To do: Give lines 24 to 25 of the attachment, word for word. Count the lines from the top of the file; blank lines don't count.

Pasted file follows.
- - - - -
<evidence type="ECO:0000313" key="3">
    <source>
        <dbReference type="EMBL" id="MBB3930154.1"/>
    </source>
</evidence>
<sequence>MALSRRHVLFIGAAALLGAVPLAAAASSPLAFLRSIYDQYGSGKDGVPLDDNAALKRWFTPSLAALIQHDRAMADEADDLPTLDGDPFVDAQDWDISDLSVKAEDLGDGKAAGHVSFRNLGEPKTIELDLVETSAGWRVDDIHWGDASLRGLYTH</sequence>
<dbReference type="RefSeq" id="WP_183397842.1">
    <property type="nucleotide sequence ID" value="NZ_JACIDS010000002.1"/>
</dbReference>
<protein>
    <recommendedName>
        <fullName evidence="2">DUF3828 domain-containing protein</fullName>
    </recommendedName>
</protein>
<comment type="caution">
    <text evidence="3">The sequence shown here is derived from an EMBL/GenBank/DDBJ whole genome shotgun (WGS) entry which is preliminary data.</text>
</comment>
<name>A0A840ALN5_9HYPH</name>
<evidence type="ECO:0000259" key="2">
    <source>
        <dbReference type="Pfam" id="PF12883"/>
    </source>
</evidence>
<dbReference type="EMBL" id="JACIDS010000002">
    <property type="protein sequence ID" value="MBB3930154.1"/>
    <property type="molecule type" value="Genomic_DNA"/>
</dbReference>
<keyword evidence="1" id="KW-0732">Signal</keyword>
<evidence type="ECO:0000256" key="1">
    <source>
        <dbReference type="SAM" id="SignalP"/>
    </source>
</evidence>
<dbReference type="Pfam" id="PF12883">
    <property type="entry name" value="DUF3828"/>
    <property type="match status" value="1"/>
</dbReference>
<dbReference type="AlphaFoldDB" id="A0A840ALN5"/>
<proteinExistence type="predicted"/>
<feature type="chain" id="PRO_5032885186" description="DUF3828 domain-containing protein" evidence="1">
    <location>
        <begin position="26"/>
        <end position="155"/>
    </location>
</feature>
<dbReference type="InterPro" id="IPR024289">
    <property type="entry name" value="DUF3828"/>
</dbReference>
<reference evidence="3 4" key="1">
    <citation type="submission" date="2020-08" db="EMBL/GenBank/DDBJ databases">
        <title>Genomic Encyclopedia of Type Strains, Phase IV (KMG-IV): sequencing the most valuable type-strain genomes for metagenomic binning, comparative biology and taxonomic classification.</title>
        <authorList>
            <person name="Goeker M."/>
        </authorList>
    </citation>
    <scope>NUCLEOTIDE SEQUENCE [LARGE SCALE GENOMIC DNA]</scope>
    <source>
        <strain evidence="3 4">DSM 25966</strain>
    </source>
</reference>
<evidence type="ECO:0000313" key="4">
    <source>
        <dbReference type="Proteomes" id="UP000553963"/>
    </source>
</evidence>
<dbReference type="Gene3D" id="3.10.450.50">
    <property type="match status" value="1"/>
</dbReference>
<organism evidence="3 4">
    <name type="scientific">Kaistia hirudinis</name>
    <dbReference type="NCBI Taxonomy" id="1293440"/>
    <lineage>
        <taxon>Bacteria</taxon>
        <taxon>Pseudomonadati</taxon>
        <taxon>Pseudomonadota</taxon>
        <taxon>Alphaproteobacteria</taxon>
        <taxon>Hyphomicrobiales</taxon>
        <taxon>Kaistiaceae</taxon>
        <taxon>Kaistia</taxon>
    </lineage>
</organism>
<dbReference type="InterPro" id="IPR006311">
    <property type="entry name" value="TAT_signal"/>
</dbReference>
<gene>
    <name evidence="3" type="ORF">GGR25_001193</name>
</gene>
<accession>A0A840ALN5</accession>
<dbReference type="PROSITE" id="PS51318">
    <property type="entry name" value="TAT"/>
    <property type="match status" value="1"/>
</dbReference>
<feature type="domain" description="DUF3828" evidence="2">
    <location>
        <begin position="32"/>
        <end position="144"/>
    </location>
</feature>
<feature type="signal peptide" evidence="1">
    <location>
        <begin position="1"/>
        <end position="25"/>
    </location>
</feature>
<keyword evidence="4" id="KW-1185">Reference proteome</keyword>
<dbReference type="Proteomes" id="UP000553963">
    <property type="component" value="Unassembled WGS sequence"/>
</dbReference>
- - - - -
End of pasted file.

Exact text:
<dbReference type="EMBL" id="JACIDS010000002">
    <property type="protein sequence ID" value="MBB3930154.1"/>